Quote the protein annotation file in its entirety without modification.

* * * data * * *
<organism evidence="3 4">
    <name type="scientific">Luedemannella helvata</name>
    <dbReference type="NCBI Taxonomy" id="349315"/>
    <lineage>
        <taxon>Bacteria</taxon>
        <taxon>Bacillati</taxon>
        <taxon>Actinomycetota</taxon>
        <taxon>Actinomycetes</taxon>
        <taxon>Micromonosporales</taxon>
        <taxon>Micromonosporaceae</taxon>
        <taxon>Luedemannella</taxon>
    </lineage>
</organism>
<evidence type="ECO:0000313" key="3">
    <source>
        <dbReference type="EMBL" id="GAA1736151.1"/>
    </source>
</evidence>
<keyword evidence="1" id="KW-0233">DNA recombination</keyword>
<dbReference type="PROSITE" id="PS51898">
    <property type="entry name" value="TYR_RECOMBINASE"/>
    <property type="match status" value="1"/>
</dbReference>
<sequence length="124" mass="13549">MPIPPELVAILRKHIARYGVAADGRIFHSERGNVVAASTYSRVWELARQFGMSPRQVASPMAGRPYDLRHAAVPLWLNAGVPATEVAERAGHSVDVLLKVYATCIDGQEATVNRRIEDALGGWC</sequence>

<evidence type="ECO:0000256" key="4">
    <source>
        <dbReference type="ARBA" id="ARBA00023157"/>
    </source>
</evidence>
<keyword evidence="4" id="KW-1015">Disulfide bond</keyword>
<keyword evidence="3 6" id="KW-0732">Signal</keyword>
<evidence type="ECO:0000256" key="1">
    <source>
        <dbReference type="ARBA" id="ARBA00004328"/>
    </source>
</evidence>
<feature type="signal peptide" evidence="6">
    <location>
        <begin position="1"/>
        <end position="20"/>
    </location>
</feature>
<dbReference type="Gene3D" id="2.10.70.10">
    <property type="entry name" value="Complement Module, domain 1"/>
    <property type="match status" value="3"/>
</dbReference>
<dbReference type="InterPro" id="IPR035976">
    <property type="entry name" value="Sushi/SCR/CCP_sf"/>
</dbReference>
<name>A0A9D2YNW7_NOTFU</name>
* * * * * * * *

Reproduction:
<organism evidence="3 4">
    <name type="scientific">Luedemannella helvata</name>
    <dbReference type="NCBI Taxonomy" id="349315"/>
    <lineage>
        <taxon>Bacteria</taxon>
        <taxon>Bacillati</taxon>
        <taxon>Actinomycetota</taxon>
        <taxon>Actinomycetes</taxon>
        <taxon>Micromonosporales</taxon>
        <taxon>Micromonosporaceae</taxon>
        <taxon>Luedemannella</taxon>
    </lineage>
</organism>
<evidence type="ECO:0000313" key="3">
    <source>
        <dbReference type="EMBL" id="GAA1736151.1"/>
    </source>
</evidence>
<keyword evidence="1" id="KW-0233">DNA recombination</keyword>
<dbReference type="PROSITE" id="PS51898">
    <property type="entry name" value="TYR_RECOMBINASE"/>
    <property type="match status" value="1"/>
</dbReference>
<sequence length="124" mass="13549">MPIPPELVAILRKHIARYGVAADGRIFHSERGNVVAASTYSRVWELARQFGMSPRQVASPMAGRPYDLRHAAVPLWLNAGVPATEVAERAGHSVDVLLKVYATCIDGQEATVNRRIEDALGGWC</sequence>

<evidence type="ECO:0000256" key="4">
    <source>
        <dbReference type="ARBA" id="ARBA00023157"/>
    </source>
</evidence>
<keyword evidence="4" id="KW-1015">Disulfide bond</keyword>
<keyword evidence="3 6" id="KW-0732">Signal</keyword>
<evidence type="ECO:0000256" key="1">
    <source>
        <dbReference type="ARBA" id="ARBA00004328"/>
    </source>
</evidence>
<feature type="signal peptide" evidence="6">
    <location>
        <begin position="1"/>
        <end position="20"/>
    </location>
</feature>
<dbReference type="Gene3D" id="2.10.70.10">
    <property type="entry name" value="Complement Module, domain 1"/>
    <property type="match status" value="3"/>
</dbReference>
<dbReference type="InterPro" id="IPR035976">
    <property type="entry name" value="Sushi/SCR/CCP_sf"/>
</dbReference>
<name>A0A9D2YNW7_NOTFU</name>